A team of researchers are developing a new tool through which they can monitor the health of insect population using weather radars, according to a study released on Thursday by the British University of Leeds.
Insect populations, which play a vital part in the ecosystems, have been falling sharply, but it is a difficult task to effectively tracking their abundance and diversity over large areas.
The project, called BioDAR, is carried out by researchers from the University of Leeds, University of Exeter and the National Center for Atmospheric Science.
It aims to exploit weather radar networks from around the world to create detailed maps of insect abundance and diversity. The team will also develop a way to use machine learning to automatically recognize and quantify the diversity of insects using weather radar data.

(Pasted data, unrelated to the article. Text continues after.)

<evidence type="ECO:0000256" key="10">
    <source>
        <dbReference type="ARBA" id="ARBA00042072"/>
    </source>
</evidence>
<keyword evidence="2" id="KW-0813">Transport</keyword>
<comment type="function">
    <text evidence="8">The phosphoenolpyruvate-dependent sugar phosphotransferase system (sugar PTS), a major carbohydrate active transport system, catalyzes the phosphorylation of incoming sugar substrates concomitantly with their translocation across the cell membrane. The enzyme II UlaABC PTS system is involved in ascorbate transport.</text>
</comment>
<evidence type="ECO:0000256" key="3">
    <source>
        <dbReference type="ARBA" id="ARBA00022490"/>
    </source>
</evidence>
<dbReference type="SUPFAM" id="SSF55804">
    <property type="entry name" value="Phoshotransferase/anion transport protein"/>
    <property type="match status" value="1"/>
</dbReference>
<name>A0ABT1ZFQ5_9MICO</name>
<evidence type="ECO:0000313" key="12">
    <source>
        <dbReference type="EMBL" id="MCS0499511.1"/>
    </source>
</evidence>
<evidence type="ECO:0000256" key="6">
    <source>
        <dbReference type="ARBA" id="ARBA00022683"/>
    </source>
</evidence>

"Humans are causing alarming declines in wildlife populations across the world, and it is vitally important to our own survival that we protect those that are left," said Dr Christopher Hassall, a member of the BioDAR team from the University of Leeds' School of Biology.
"This collaboration between biologists and atmospheric physicists aims to create a powerful new tool through which we can keep a watchful eye on insect populations, allowing us to make conservation decisions that encourage their survival," he said.
By regularly collecting information about the variety and number of different insects over wide areas, the team hope that they can keep track of the impact of different conservation actions and see how human-caused changes to our environment are affecting insect populations. Enditem